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Some planets, specifically Jupiter, Saturn, Uranus, and Neptune in our solar system, have planetary rings.

Jupiters rings, cross section

Why do some planets have rings? How are they made and from what? Most importantly, will I be able to observe the rings on any planet with an amateur telescope?

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Rings are made up of tiny (and not so tiny) pieces of rock and ice that are in some way the bits "left over" from the formation of the planet.

One theory is that they are formed when a moon comes closer to a planet than the Roche limit the tidal forces cause it to break up and form a ring. Though the presence of "shepherd" moons in the rings of Saturn does hint that this may not be major source of material.

Another theory also involves the Roche limit - this time it's that particles that are already within this limit can't accrete into a larger body because of the tidal forces involved.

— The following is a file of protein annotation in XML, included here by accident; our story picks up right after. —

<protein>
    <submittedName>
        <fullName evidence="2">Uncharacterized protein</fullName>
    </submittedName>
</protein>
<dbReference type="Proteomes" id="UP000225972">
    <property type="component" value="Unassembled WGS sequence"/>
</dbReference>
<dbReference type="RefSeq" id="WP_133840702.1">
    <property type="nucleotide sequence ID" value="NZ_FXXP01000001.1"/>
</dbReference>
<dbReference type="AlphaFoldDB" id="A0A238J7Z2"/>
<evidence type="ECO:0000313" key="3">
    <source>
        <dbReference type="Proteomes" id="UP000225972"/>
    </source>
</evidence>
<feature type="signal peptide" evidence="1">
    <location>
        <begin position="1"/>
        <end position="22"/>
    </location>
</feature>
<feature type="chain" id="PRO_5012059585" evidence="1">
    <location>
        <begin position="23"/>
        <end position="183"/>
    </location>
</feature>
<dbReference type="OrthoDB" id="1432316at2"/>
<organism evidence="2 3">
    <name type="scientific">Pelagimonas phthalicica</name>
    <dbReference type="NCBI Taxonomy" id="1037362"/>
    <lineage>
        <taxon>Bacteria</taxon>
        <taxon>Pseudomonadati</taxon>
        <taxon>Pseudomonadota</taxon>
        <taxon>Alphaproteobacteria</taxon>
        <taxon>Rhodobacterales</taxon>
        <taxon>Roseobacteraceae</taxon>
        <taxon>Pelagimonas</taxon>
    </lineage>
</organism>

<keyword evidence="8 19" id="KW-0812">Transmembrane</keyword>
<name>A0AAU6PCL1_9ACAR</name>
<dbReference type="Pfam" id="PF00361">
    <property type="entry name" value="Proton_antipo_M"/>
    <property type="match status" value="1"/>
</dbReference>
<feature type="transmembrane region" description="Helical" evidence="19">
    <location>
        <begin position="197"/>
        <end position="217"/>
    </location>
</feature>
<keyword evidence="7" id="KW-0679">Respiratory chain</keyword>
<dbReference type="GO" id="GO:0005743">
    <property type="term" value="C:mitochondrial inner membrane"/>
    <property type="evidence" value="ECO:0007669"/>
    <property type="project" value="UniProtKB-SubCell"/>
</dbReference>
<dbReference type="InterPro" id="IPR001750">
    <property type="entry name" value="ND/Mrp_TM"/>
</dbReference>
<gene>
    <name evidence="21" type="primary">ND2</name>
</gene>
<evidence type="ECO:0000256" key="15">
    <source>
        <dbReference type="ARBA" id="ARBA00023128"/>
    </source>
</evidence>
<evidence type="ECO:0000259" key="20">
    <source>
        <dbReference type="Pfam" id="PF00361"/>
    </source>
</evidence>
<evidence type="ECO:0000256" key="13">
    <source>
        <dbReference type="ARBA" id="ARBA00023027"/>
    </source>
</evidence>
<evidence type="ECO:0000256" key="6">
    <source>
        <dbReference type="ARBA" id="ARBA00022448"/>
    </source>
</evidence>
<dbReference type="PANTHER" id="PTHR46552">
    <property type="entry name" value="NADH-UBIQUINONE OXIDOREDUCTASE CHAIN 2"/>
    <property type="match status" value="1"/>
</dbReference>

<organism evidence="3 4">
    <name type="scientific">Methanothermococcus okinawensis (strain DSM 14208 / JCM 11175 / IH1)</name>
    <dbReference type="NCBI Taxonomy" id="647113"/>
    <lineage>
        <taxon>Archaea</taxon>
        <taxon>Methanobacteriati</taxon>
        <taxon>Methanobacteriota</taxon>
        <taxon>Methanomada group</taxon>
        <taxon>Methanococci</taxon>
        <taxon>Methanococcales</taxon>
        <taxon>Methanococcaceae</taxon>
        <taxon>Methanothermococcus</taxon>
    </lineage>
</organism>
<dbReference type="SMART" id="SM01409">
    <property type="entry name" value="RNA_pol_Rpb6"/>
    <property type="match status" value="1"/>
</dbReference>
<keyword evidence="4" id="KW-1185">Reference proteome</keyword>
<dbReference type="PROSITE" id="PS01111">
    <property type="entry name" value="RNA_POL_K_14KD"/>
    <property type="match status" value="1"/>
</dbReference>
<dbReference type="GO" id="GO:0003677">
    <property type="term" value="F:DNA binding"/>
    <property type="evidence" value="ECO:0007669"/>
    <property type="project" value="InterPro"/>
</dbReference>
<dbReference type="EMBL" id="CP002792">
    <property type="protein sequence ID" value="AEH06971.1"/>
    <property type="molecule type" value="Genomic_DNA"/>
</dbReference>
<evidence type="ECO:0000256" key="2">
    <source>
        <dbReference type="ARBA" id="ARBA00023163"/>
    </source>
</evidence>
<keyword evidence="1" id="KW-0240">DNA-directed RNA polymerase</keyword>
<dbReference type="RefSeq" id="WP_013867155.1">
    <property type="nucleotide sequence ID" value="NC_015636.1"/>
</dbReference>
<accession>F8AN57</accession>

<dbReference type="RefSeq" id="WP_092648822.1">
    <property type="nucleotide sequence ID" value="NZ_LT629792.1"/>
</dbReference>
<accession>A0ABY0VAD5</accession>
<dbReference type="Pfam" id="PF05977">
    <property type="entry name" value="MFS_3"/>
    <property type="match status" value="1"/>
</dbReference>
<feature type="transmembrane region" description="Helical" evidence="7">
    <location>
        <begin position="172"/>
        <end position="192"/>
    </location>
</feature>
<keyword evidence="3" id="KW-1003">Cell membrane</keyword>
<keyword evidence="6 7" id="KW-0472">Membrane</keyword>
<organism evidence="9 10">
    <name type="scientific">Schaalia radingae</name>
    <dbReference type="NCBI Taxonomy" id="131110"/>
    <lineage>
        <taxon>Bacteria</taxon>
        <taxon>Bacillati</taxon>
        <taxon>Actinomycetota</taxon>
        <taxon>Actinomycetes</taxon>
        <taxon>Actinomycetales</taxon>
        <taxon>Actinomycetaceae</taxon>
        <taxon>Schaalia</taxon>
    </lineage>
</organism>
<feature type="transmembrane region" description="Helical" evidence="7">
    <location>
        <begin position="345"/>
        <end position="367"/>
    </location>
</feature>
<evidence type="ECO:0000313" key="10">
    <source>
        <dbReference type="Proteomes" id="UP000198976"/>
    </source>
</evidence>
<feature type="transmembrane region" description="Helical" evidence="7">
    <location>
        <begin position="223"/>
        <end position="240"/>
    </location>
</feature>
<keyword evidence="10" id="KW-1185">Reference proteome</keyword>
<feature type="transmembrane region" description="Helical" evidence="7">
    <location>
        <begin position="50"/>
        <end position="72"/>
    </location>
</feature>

Both explanations, to me, implies that you'd only get major ring systems around larger (gas giant) planets. This seems to be borne out by our solar system where the gas giants have rings whereas the rocky planets don't.


As to being able to see them, you should be able to see the rings of Saturn with an amateur telescope which has a 50 - 100 powers of magnification. With binoculars you'll probably see a misshapen blob.


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Your best bet is a telescope at least 50x magnification. Over 100x you will get decent visibility of the rings. – Rory Alsop Sep 27 '13 at 9:41
I think being distant from the sun helps too. All the rocky planets in our solar system are close to the sun and the large ones further out. I'm not sure a gas giant could keep a ring system if it was as close to the sun as earth or mars. – userLTK May 5 at 2:46

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